In the biggest IPO in China in almost five years, China National Nuclear Power Corp, headquartered in Beijing, raised 13.19 billion yuan ($2.12 billion) last Wednesday, according to the company's statement on the Shanghai Stock Exchange.
The stock price of the first nuclear company ever listed in China's mainland jumped 44 percent, the maximum allowed for new listings, the first day of its debut, to close at 4.88 yuan from 3.39 yuan.
Investors are not just betting on China's booming stock market, but also on China's latest effort to expand its nuclear power industry both home and abroad, driven by China's pledge to cut its carbon emissions and upgrade its foreign trade.
But discussions have already begun to surface over whether China's latest nuclear renaissance is going too fast, and if China is capable of keeping its 27 nuclear power plants currently under construction - over a third of the nuclear power plants being built worldwide - under control, let alone exporting its nuclear technology overseas.
Back in full swing
The 2011 Fukushima Daiichi nuclear disaster cast doubts over nuclear power worldwide. Following the incident, Germany and Switzerland, where nuclear power contributes 16 and 38 percent of national power output, decided to completely phase out nuclear power by 2022 and 2034.
In France, the world's most nuclear-reliant country where nuclear power makes up 76.9 percent of its energy production, discussions have been going on over whether it should reduce nuclear power's dominant share.
China, where the share of nuclear power was less than 2 percent, also joined the international trend, pausing its approvals for new nuclear plants in 2011.
But as pollution worsens and as targets were announced to expand the share of zero-emission sources, China seems to have no other choice but to turn to nuclear power, which also boasts higher efficiency than other new energy resources, low running costs and less disturbance of habitat compared with hydropower stations.
In 2012, then premier Wen Jiabao made it clear that it was on the central government's agenda to resume China's nuclear programs.
In a document on energy strategy issued last June, China's State Council said construction of new nuclear power plants in coastal areas in East China will start at a proper time, and the feasibility of building plants in inland ares will be studied.
Few actions were taken until this year. In February, the State Council approved the construction of two units of the Hongyanhe Nuclear Power Plant in Northeast China's Liaoning Province, making it the first project that was approved after 2012. This was followed by the construction of unit five of the Fuqing Nuclear Power Plant in Fujian Province, which started in May.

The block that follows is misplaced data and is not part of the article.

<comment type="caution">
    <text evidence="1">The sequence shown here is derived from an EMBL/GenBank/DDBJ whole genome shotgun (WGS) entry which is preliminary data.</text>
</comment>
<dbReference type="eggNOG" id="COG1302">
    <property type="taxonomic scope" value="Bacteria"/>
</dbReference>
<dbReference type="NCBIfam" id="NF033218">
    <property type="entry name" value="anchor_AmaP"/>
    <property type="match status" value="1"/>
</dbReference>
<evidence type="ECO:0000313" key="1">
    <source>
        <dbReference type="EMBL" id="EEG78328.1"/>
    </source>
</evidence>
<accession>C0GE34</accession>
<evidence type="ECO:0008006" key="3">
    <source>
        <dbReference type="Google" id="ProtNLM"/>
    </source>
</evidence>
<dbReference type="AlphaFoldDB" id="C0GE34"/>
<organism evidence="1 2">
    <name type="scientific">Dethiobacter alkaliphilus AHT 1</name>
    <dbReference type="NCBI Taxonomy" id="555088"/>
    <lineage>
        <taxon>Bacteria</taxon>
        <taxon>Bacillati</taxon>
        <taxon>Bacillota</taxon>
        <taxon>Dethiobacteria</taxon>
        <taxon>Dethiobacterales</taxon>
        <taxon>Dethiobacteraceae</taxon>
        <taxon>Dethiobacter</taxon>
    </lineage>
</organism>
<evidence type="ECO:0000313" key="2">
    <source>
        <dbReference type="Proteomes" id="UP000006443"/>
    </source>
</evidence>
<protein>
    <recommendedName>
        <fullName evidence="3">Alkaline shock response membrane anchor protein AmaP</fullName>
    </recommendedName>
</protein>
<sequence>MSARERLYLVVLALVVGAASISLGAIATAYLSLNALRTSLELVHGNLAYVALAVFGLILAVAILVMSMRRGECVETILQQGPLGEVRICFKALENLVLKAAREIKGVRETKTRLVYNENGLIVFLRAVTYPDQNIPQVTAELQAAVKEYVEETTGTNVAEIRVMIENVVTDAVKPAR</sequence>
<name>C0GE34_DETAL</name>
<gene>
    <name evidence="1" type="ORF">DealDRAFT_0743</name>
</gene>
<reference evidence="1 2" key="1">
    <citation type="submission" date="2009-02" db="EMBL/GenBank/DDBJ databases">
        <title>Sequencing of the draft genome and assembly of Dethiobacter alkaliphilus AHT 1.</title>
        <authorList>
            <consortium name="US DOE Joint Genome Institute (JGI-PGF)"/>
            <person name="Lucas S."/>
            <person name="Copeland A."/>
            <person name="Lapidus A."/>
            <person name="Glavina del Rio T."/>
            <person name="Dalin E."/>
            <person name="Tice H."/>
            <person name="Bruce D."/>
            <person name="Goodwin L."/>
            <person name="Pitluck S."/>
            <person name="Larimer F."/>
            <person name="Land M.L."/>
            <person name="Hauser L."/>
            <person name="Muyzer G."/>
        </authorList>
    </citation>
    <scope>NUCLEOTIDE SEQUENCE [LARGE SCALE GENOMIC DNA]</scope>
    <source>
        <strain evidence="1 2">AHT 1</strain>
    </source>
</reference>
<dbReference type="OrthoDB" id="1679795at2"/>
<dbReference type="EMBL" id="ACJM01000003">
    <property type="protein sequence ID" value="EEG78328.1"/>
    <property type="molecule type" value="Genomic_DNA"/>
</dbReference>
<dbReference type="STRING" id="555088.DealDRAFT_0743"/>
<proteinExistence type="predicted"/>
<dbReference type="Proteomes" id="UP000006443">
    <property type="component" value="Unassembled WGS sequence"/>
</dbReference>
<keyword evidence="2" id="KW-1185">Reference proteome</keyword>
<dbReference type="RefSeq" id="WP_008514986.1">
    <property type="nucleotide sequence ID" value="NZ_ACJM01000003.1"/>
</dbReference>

More projects are likely to follow. In an energy forum held this May, Liu Baohua, who's in charge of nuclear power at the National Energy Administration of China, said that as many as eight nuclear power reactors could be launched this year, China Nuclear Industry News reported. Liu also said that it is within China's capacity to build six to eight more nuclear reactors each year.
By 2020, China expects that installed nuclear power capacity will reach 58 gigawatts, and those under construction will reach 30 gigawatts. This is nearly three times the current capacity, which is 20.29 gigawatts, or 1.5 percent of China's total electricity capacity.
According to the International Atomic Energy Agency, nuclear power generated by China's 23 nuclear reactors contributed to just 2.4 percent of China's total electricity production in 2014.
"China resumed its new nuclear energy activities rather soon this time, after just a four-year pause. This is mainly prompted by the advance of nuclear technology and safety standards, and more importantly, voices from within China to change its energy structure toward a cleaner one," Lin Boqiang, director of the China Center for Energy Economics Research at Xiamen University, told the Global Times.
Not only is China fast in its pace to build more nuclear reactors, it's also bold in using the most advanced nuclear technologies, some of which have never been used commercially before. This courted doubts over whether these technologies are reliable enough, since there are few precedents to draw experience from.
Since 2004, China has been approving projects using advanced nuclear power reactors, including US-based Westinghouse's AP1000 and France-based Areva's EPR (Evolutionary Power Reactor), many of which are now under construction. Dubbed generation III reactors, they are designed to withstand the crisis that damaged the Japanese nuclear plant.